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How Citigroup makes money

by SuperiorInvest

What sets one bank apart from its competitors? As banks in the United States continue to merge and oligopolize, the real answer is “not much.” The four largest US banks are so dominant that the third largest by assets, Citigroup Inc. (C), has almost three times the assets of the fifth largest.

Citi, a leader in banking innovation, introduced the ATM in the United States back in the 1970s. Prior to that, the company created other industry-changing products and concepts such as certificates of deposit and compound interest in savings accounts. The bank also broke ground in more dubious ways. He was one of the first recipients Troubled Asset Rescue Program (TARP) which rewarded mismanaged banks with billions of dollars ($20 billion in Citi’s case) of taxpayer money after the 2008 mortgage crisis. In the year and a half before the Treasury Secretary graciously put a public tap into Citi’s pockets, the bank’s stock price had fallen from more than $500 to $35. The lowest the stock traded was in early March 2009, when it traded below $10 for four days. After a reverse split in 2011, Citi shares have remained in the double digits ever since. Market capitalization around $96 billion, as of September 2022. Is part ProShares UltraPro Short S&P500 ETF.

Citi reported revenue of $19.6 billion in Q2 2022, compared to $17.8 billion in the same period last year. Here’s how Citi makes money.

A tale of two Citis

Citi found itself on the wrong side of history during the subprime crisis a decade ago. The bank’s decision to double down on subprime mortgages on the eve of the financial crisis led to losses of $18.7 billion in 2008. To slow the bank’s losses, Citi split its operations into two separate subsidiaries: Citicorp and Citi Holdings.

“Citicorp is our flagship franchise and will be a source of long-term profitability and growth for Citi,” former CEO Vikram Pandit said six months later. “We will manage our business and assets at Citi Holdings to optimize their value over time.”

Citicorp, literally, controls Citi’s “core” operations and is divided into three divisions: global consumer banking, institutional client group, and corporate. The first of these divisions operates under the name “Citibank”. It handles the normal things you’d expect from a consumer bank, like holding depositors’ funds, lending money to small businesses, and offering low-level financial advice. Citibank is also home to Citi’s Card operations, we’ve learned time and time again, is where banks have some of the highest profit margins.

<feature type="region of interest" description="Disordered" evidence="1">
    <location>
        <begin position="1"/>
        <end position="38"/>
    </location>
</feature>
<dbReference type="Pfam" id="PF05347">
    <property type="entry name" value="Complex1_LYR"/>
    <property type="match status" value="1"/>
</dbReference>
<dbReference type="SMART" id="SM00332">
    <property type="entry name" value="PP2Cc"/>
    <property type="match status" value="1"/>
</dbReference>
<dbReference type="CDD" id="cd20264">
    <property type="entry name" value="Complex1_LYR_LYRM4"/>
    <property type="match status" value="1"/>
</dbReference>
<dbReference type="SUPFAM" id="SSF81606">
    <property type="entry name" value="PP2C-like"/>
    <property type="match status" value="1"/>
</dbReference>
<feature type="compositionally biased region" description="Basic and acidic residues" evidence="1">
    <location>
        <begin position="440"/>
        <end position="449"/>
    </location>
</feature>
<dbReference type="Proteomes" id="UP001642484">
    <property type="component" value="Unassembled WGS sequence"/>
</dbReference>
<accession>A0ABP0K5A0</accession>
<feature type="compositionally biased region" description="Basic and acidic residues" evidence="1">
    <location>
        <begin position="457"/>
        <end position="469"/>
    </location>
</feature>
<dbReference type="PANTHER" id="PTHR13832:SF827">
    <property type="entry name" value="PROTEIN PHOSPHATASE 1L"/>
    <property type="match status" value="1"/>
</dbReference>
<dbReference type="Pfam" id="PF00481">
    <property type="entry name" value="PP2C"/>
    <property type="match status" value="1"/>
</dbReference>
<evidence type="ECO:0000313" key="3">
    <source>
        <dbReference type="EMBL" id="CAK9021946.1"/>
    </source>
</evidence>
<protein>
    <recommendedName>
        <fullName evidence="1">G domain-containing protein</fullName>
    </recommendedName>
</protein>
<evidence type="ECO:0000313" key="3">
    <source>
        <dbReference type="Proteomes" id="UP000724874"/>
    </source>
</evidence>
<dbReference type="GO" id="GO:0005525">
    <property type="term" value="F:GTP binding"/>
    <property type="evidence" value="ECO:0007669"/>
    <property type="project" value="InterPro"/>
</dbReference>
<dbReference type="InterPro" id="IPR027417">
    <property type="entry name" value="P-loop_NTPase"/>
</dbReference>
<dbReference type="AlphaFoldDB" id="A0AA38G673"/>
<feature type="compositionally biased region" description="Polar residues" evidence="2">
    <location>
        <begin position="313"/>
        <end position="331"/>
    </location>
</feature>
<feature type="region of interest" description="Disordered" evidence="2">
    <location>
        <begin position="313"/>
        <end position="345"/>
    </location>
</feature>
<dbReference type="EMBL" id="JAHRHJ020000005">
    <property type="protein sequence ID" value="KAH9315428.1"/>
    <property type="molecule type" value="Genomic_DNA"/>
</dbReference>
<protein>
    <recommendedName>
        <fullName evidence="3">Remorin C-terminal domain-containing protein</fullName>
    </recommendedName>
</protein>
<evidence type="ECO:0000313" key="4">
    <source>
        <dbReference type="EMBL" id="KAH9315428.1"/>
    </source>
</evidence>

The Institutional Client Group is Citicorp’s second division. This is where Citi does its traditional investment banking, such as corporate and securities lending. When Sprint Corp. (WITH) merged with Japan’s SoftBank, Citi acted as lead financial advisor. Institutional client business fell 2% to $9.2 billion in the third quarter of 2018.

The last division of Citicorp is the corporate department, which is similar to corporate departments in other non-bank entities. It is an account for day-to-day operations, wages, bank equity and other items necessary for business. It is not an income, but it is vital. Corporate revenue also fell 5% to $494 million in 3Q18.

Citi Holdings, on the other hand, manages a small portfolio of assets worth $54 billion, equivalent to just 3% of Citigroup’s total balance sheet. At its peak, Citi Holdings managed more than $800 billion in assets, which would have made the subsidiary the nation’s fifth-largest bank — both now and when it was founded in 2009. However, in Q4 2016, Citigroup announced that it would no longer separate the company’s results from Citi Holdings when reporting earnings.

Worldwide reach

Citi has approximately 200 million customer accounts and operates in more than 160 countries, with operations divided into four geographic regions: North America, Latin America, Asia Pacific, and Europe/Middle East/Africa.

Looking primarily at consumer banking by region, North America is by far the most profitable for Citi. The continent accounted for more than $5.2 billion in revenue in the first quarter of 2020. A little less than half, $2.1 billion, comes from that Credit Cardsa permanent profit center for most banks.

Europe, the Middle East and Africa remain a small market for Citi. Citi barely registers in Western Europe. Its biggest markets in this part of the world are Poland, Russia and the United Arab Emirates; France, Germany and the UK are not factors. EMEA consumer banking revenue was just shy of $3.4 billion in Q1 2020.

In Latin America, average loan balances are even higher. Consumer banking generated $1.19 billion in revenue there this quarter. That leaves Asia, the region where Citi’s securities banking is largest compared to its corresponding consumer banking. Consumer banking revenue in the world’s largest and most populous continent totaled $1.7 billion in Q1 2020, driven by growth in deposits, loans and insurance.

Bottom Line

Citi has everything from dominant shares in the banking market to lobbyist influence. When a corporation gets repeated federal assurances that it can’t go out of business, investors should take it as a green light and run with it.

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